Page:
SAPP would leverage port redirection to forward all incoming traffic from the selected port by reading the SAP-specific header information contained in the options field of the TCP header. For all outgoing traffic, SAPP would be limited to adding the SAP tag to the TCP headers. All traffic returned to ephemeral ports for connections that originated from the workstation would remain unaffected.

Getting Technical

If we use Windows as our case study, SAPP would integrate with the Windows Firewall. The data from the application would work its way to the TCP layer where SAPP would add the TCP header and configure the Windows Firewall to port forward all traffic through a specified port. Within the TCP header, SAPP would add a “stream identifier” in the “options” field of the header. This “stream identifier” would include a code for the application being used, the session, and and the SAPP version.

SAPP would also open listeners on 1 predefined ephemeral port. This listener would be used for command traffic from a central management console. The management console would permit admins to “push” configuration updates to APP across the enterprise or remotely manage individual instances of SAPP using cryptographically sound transmissions.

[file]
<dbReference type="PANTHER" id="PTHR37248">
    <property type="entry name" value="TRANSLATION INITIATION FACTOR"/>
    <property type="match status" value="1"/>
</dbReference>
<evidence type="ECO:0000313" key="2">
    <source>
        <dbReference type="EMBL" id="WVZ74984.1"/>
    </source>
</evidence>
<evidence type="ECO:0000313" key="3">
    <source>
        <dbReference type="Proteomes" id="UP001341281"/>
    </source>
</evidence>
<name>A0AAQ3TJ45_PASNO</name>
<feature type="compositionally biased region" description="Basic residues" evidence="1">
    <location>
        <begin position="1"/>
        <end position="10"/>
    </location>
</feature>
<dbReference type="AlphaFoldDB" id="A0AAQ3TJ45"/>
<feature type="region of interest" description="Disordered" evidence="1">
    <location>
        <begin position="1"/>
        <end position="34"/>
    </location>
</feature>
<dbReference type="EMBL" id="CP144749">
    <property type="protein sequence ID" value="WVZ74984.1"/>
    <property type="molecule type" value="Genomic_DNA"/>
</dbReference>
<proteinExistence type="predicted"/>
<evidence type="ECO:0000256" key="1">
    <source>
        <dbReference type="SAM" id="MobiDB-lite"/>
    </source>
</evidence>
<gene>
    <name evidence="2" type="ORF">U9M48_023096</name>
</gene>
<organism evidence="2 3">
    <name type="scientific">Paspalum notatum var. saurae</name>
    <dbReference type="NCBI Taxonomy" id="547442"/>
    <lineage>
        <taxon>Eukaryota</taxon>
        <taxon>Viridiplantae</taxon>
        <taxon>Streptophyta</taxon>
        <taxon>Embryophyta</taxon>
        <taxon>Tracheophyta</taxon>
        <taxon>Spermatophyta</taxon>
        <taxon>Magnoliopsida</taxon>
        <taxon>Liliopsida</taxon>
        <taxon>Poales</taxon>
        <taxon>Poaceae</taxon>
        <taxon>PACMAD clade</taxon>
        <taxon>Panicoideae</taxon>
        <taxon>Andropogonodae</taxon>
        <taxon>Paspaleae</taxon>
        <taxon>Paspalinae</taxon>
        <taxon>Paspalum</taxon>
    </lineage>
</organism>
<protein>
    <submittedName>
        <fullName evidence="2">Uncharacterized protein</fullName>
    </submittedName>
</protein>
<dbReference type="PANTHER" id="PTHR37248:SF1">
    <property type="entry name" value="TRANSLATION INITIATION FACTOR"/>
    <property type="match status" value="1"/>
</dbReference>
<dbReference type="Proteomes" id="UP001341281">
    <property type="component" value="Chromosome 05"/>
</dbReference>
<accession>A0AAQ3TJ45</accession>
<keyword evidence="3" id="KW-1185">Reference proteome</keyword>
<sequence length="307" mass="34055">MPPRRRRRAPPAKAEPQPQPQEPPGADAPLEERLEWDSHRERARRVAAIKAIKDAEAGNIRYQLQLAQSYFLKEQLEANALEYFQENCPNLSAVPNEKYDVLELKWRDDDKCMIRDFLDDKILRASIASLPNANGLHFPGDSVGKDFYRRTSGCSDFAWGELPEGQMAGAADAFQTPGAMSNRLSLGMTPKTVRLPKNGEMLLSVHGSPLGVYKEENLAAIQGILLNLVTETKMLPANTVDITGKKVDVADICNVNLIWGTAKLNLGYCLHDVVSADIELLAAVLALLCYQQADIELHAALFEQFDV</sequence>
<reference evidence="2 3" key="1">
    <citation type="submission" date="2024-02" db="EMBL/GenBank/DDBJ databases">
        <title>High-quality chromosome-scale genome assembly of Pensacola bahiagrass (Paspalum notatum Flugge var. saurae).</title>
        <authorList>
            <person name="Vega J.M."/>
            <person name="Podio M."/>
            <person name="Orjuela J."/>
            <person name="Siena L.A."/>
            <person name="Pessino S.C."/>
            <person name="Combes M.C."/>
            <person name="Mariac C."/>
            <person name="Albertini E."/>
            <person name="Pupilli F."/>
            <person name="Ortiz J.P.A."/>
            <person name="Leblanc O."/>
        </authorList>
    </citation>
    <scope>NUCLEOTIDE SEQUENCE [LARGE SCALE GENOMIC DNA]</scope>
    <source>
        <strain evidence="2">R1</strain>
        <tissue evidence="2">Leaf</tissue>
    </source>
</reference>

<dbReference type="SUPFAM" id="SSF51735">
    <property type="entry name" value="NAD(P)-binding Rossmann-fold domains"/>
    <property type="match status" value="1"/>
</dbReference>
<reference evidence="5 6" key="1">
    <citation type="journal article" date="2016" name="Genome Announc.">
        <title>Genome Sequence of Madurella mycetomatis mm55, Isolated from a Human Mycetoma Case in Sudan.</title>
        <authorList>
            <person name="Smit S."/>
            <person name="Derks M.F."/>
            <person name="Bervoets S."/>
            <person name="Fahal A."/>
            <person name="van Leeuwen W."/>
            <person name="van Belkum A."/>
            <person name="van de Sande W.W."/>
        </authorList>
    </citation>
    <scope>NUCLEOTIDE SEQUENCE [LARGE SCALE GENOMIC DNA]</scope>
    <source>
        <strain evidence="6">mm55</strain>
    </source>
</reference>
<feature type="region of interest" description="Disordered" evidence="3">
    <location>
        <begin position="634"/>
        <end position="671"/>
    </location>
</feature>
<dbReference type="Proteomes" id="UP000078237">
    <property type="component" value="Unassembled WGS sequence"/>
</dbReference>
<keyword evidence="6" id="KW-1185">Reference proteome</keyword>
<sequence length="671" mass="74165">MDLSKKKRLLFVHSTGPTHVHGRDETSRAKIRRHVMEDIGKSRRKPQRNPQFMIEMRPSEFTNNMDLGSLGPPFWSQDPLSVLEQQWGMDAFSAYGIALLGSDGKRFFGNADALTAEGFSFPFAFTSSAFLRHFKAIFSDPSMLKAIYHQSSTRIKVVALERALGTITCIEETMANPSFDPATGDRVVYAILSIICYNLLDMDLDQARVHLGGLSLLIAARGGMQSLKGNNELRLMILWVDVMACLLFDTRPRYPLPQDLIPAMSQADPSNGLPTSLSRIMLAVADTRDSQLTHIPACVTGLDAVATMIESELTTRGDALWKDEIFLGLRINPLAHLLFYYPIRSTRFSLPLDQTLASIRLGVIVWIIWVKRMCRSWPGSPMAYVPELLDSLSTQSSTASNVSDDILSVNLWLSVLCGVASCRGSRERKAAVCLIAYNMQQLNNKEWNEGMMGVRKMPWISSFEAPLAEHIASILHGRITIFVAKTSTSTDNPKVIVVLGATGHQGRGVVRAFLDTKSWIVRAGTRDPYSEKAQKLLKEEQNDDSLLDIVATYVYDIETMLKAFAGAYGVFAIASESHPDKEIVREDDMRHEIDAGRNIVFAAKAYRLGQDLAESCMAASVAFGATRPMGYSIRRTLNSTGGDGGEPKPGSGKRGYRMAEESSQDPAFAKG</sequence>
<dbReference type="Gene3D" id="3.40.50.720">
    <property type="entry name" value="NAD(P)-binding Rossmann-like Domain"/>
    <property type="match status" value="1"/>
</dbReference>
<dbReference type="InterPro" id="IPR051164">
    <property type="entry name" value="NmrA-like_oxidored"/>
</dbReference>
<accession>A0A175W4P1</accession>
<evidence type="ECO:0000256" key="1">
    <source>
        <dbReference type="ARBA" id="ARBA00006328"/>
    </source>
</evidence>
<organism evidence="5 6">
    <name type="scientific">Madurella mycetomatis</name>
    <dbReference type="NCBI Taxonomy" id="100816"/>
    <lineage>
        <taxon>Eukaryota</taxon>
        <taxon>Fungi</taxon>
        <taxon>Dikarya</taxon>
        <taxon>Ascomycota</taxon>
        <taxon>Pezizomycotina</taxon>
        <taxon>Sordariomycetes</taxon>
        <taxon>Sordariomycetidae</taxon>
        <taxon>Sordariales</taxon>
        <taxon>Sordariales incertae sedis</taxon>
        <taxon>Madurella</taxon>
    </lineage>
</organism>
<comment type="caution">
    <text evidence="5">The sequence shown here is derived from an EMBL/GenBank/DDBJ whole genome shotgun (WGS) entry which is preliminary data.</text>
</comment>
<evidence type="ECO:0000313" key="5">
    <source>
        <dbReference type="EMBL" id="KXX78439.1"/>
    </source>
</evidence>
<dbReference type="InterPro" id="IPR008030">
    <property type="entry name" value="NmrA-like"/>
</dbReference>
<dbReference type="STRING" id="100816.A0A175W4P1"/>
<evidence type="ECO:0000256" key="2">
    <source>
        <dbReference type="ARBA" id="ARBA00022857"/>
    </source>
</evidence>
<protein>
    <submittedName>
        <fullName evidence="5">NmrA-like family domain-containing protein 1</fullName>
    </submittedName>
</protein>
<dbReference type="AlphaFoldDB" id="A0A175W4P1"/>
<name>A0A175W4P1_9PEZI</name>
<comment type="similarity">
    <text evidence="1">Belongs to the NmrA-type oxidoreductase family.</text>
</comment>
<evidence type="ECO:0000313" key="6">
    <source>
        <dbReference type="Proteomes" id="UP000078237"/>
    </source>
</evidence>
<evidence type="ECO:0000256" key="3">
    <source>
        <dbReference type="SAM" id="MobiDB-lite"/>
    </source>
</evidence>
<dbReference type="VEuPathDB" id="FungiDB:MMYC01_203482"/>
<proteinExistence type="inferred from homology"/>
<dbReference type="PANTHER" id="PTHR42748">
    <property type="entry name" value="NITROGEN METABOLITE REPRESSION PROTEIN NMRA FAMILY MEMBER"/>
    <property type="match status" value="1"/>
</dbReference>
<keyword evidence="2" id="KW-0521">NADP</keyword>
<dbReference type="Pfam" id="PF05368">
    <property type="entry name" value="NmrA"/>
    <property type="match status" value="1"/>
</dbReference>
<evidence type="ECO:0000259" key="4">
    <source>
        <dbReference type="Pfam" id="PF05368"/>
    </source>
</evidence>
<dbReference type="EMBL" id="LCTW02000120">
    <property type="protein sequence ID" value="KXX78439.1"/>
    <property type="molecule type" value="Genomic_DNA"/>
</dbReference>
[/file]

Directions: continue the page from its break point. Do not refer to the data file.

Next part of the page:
Benefits & Drawbacks of SAPP

SAP is pure security through obscurity and does not play well with ICMP or UPD without encapsulating those protocols within a TCP wrapper. Additionally, if an attacker is able to read the TCP headers because encryption is not used or is not used/configured correctly SAPP is trivial to overcome.

Despite these glaring harms, SAPP is a neat toy to play with because attackers who do gain the capability to scan the network will receive no evidence of any live hosts on the network. Additionally network based firewalls can be secured to a single open port. Using network based port-forwarding, network firewalls can support assigning a different SAPP port for every VLAN. Having 2 open ports per VLAN (the command port and the SAPP port) would immensely decrease the overall attack surface . . . maybe.